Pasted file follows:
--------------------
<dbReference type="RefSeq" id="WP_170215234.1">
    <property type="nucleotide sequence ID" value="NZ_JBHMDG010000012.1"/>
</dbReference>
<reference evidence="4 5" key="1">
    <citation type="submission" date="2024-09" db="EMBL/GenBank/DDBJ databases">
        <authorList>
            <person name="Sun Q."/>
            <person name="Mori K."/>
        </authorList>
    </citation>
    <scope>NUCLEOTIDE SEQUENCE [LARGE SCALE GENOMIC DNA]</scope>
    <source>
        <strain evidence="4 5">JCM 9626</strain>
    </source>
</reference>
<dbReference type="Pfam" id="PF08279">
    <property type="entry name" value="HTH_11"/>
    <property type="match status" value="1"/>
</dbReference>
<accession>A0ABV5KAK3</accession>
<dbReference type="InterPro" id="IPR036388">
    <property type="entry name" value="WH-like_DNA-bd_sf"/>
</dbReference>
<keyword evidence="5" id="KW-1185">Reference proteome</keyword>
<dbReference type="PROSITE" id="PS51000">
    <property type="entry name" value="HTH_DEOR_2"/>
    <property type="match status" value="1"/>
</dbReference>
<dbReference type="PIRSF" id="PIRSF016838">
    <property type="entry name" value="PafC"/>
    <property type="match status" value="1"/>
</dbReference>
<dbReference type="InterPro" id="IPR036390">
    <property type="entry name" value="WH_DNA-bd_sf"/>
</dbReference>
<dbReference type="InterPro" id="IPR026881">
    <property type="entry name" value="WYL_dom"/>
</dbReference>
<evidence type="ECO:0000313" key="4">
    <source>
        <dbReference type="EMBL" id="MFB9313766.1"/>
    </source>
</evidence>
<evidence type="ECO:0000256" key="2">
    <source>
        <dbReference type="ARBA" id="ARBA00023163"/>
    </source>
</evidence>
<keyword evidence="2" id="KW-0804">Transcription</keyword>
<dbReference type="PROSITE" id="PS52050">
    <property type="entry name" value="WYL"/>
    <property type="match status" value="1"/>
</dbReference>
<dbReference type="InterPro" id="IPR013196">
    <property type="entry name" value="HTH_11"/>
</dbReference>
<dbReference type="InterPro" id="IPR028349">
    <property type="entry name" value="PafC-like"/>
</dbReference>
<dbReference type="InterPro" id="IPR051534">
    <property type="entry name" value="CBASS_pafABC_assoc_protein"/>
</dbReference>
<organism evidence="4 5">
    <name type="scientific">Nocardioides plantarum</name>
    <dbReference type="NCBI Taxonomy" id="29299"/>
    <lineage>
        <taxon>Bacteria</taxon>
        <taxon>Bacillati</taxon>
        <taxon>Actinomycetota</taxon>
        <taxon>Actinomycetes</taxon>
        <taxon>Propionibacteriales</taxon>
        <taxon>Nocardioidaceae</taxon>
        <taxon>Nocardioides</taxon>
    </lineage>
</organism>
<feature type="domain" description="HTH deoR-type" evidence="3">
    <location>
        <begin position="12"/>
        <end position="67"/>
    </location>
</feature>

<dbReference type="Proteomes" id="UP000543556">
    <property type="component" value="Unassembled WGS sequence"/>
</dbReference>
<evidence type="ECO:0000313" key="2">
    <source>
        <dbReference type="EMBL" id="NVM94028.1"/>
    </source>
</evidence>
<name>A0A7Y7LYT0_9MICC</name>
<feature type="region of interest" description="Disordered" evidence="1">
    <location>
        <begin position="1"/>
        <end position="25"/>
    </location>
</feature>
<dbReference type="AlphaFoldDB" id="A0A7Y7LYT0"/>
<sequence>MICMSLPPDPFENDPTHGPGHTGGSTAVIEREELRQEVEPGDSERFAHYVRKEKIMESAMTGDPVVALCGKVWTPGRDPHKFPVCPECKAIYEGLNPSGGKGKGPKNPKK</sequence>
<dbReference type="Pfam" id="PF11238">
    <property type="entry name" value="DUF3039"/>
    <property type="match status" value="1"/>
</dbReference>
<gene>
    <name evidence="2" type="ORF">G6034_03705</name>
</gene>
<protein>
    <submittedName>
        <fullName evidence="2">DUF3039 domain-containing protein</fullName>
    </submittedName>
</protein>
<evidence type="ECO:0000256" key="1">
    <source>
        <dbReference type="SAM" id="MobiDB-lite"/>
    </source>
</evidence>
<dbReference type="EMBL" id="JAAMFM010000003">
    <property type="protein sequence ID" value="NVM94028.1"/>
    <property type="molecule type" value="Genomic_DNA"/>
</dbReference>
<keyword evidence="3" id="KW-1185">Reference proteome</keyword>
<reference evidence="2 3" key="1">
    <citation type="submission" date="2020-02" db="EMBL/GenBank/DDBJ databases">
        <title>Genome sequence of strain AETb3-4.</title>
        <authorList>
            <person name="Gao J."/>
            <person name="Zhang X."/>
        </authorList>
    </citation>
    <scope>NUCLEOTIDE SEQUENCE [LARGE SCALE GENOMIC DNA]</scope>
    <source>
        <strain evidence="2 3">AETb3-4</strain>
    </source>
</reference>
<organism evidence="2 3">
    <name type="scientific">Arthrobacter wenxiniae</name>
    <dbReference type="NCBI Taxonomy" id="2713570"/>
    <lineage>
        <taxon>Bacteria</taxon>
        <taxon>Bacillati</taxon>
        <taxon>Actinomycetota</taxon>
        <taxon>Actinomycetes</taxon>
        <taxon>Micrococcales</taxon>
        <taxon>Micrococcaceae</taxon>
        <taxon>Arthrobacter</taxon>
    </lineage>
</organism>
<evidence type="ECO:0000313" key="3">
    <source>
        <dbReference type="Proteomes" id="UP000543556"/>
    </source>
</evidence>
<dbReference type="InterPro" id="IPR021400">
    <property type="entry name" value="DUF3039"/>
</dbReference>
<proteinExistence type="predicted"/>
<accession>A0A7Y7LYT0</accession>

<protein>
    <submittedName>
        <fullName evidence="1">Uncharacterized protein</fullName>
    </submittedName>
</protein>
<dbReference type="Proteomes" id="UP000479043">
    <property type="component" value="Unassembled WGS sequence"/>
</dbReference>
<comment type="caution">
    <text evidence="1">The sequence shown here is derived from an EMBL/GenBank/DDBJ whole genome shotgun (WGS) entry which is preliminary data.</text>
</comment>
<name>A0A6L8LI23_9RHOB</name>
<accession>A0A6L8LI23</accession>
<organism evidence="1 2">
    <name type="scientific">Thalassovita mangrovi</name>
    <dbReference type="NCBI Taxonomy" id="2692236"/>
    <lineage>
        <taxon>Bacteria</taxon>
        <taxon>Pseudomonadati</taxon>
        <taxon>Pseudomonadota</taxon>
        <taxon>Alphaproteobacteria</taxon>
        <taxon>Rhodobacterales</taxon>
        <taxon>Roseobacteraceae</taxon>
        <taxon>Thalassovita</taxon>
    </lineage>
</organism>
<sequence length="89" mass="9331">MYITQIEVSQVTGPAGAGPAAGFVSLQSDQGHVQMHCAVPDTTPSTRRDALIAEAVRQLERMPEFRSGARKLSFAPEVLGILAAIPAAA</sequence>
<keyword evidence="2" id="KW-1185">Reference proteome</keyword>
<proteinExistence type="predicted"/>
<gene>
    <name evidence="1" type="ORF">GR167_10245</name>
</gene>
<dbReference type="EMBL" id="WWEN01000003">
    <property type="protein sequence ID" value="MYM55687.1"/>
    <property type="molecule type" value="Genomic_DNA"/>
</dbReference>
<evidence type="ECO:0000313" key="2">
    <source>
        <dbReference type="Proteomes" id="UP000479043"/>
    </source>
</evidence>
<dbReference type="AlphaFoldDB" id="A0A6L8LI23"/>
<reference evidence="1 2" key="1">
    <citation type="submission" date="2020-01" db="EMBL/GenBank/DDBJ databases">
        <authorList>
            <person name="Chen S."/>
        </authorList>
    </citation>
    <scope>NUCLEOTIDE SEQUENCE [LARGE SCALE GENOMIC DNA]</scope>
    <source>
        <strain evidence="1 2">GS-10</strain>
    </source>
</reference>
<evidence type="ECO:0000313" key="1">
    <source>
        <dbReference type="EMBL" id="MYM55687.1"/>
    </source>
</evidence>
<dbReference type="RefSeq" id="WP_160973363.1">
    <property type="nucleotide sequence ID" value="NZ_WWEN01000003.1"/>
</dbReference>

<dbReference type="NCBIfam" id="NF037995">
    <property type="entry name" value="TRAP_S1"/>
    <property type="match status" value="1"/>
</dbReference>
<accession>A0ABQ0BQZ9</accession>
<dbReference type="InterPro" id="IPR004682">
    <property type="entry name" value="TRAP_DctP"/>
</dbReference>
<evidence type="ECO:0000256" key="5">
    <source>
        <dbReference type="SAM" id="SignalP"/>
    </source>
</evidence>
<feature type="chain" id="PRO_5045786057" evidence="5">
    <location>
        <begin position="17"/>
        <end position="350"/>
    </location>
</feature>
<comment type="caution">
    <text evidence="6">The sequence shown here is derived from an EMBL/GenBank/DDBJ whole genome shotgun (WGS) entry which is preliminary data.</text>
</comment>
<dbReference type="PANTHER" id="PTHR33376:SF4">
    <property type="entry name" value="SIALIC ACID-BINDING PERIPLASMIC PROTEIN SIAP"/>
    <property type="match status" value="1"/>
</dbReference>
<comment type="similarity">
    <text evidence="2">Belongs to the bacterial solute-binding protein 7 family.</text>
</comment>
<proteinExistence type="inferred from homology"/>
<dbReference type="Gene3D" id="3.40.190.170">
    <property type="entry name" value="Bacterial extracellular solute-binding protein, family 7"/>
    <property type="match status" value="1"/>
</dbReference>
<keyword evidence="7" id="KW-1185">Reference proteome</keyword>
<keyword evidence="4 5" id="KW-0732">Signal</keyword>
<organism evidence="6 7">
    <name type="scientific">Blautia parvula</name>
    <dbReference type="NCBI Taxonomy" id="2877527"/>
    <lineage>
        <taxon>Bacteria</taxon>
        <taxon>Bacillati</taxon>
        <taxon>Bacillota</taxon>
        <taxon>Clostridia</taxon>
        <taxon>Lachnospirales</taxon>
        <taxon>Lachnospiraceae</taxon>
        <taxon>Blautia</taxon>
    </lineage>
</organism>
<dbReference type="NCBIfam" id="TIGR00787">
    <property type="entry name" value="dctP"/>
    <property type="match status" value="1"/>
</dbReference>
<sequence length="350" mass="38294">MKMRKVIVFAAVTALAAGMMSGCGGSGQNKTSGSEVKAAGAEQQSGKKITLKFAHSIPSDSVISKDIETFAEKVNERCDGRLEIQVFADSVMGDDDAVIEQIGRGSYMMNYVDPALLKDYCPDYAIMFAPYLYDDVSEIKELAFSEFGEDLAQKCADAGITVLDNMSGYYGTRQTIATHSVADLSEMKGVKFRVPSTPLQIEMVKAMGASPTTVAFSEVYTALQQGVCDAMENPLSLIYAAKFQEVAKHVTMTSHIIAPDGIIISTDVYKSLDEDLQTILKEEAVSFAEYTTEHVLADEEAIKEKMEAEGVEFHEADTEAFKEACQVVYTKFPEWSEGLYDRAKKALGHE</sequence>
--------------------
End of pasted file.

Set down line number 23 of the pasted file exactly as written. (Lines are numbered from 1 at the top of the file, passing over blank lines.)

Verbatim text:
</dbReference>